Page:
One foot. That’s how much snow we had that day a week ago. It was 14°F at my early Monday morning take off, and Trouble 2 had to come shovel me out from my snowed in fortress for my full day of fun at the hospital. Appropriate; that’s what my cancer winter was like, cold and snowy. Extremely cold and snowy.

Being back in all those waiting rooms is a trip back and down. This is what it was like. That fear. Breasts. Those nice nurses seeing things with their cameras that are hidden from me. Lungs. A couple of more pictures, we didn’t quite catch everything. Skeleton. Half an hour while the camera is working it’s way through my body. Half asleep to the sound of the nurses’ everyday small talk about this and that while I am screened hunting for death.

And then waiting for my oncologist. That waiting room. Wigs and naked heads. I used to be one of them. I was one of them. I had a great wig! I had never looked so good before, never gotten so many compliments in my life! And my naked scull was soft and even, I looked pretty cool, like one of those brave models. Only without eyebrows and lashes. And here I am today, preparing for the message if I am going to keep my hair this time, or if I am going to be one of them again. The wigs and the naked heads.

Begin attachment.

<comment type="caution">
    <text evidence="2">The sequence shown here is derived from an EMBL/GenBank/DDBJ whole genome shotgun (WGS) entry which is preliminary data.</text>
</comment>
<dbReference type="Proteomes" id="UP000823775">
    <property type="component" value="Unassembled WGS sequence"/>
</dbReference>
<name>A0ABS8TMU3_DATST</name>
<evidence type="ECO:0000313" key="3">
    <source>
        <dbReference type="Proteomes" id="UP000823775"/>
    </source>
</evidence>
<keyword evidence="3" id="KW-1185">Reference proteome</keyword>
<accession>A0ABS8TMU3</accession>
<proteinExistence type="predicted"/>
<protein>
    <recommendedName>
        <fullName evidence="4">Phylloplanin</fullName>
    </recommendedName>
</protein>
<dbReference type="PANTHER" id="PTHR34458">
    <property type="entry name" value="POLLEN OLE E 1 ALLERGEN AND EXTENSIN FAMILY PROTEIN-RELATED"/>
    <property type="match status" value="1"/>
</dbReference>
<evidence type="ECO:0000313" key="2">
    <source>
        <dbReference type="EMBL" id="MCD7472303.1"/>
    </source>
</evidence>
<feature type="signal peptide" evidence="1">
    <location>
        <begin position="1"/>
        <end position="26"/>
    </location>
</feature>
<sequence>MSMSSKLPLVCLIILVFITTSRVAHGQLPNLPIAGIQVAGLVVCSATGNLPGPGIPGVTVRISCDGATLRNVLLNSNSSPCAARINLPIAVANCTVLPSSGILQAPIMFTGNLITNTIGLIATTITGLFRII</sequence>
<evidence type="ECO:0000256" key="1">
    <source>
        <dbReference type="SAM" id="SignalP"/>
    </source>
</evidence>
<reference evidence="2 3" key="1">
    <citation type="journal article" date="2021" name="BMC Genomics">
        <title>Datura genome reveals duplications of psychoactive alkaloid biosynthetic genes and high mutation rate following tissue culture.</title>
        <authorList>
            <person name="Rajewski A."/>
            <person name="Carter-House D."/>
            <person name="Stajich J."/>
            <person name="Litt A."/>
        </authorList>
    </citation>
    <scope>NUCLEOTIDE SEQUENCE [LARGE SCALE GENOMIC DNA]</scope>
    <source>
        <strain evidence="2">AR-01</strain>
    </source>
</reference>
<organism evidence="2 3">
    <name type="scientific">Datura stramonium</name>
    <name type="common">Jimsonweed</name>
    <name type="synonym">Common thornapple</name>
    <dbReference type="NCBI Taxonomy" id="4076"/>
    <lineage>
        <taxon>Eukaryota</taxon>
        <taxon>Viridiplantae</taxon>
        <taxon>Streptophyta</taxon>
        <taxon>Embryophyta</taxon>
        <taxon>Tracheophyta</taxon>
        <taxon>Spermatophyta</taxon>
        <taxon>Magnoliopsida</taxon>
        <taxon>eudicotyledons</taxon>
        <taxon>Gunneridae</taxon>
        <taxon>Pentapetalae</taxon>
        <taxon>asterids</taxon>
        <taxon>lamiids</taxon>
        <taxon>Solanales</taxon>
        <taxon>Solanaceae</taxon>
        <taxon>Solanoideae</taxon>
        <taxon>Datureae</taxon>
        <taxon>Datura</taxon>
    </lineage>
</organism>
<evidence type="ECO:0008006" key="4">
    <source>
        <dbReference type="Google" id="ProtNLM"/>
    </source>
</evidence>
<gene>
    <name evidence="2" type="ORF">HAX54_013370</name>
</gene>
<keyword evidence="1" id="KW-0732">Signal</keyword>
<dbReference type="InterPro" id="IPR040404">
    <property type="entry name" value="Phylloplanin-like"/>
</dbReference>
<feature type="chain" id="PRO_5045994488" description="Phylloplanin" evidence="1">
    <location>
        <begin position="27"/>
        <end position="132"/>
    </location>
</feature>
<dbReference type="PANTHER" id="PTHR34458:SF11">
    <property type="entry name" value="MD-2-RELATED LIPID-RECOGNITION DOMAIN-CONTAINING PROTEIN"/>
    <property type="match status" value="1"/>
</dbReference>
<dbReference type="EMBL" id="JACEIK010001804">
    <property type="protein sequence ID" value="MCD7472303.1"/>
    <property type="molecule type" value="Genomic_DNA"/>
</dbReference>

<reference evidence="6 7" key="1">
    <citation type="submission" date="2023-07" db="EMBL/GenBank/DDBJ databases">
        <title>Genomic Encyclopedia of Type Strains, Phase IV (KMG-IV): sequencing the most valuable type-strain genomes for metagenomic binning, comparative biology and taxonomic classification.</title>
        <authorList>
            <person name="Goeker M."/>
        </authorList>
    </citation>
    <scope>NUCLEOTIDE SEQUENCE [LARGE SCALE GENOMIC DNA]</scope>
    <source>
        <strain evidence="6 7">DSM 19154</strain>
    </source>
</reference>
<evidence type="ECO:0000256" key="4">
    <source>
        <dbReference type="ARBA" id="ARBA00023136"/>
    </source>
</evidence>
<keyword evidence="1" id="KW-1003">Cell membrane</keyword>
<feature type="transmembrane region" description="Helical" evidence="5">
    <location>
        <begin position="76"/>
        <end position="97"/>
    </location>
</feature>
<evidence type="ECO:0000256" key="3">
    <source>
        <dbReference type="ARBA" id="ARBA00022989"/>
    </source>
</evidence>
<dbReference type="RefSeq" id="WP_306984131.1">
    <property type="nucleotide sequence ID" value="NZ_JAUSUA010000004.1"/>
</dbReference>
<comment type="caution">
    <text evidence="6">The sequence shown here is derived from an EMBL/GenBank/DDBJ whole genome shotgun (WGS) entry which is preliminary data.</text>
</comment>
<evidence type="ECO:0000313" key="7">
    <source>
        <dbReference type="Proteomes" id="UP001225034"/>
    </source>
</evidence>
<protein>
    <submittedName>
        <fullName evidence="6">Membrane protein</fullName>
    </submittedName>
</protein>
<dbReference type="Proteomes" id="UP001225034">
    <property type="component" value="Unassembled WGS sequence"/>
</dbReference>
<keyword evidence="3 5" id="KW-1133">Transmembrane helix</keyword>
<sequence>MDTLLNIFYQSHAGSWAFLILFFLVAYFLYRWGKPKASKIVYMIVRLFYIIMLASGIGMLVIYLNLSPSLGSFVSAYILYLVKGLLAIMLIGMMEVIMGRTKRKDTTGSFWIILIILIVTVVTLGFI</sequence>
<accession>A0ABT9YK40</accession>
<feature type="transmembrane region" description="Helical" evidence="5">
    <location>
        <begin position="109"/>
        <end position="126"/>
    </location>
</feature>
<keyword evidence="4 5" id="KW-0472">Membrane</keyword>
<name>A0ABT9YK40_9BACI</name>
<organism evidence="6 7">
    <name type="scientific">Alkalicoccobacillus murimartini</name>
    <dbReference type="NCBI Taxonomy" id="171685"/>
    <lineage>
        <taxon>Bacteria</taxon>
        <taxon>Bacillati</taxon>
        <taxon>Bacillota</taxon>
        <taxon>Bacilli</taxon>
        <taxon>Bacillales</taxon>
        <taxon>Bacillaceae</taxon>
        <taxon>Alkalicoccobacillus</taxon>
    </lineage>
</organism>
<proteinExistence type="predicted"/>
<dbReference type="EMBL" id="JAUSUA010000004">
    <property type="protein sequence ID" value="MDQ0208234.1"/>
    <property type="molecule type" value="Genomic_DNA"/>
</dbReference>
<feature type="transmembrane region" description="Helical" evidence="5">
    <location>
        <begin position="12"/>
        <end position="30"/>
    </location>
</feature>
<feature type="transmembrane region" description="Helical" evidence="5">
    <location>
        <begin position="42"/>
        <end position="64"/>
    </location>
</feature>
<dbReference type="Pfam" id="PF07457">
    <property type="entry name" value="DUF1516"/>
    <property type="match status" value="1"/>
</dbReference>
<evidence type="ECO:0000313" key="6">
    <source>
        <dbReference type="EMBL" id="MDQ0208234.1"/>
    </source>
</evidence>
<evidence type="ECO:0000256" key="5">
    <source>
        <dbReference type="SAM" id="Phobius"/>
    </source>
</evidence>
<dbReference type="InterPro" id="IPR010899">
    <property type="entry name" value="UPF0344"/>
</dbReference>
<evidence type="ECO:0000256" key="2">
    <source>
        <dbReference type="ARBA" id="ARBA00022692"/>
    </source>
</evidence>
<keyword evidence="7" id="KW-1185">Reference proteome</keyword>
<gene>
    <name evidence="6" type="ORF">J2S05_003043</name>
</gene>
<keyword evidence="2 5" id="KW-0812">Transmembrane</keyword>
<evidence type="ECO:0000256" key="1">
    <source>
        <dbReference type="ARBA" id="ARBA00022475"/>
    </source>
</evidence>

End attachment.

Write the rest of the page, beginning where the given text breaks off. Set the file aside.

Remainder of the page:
The walk through that waiting room after meeting with my oncologist is a weird thing. I was spared. Breasts, lungs, skeleton, all cleared! No cancer anywhere, everything clean and clear. I was spared. This time I was spared. I can go home. I am passing the door to the room where patients are lying on beds, sitting in chairs, fluids running into their bodies chasing for cancer cells, attacking tumors. I know that one of them is the wife to an old friend of mine, I met them in the cafeteria between the lungs and the skeleton. They are in there together. They are in this together. And I can go home. This time I was spared.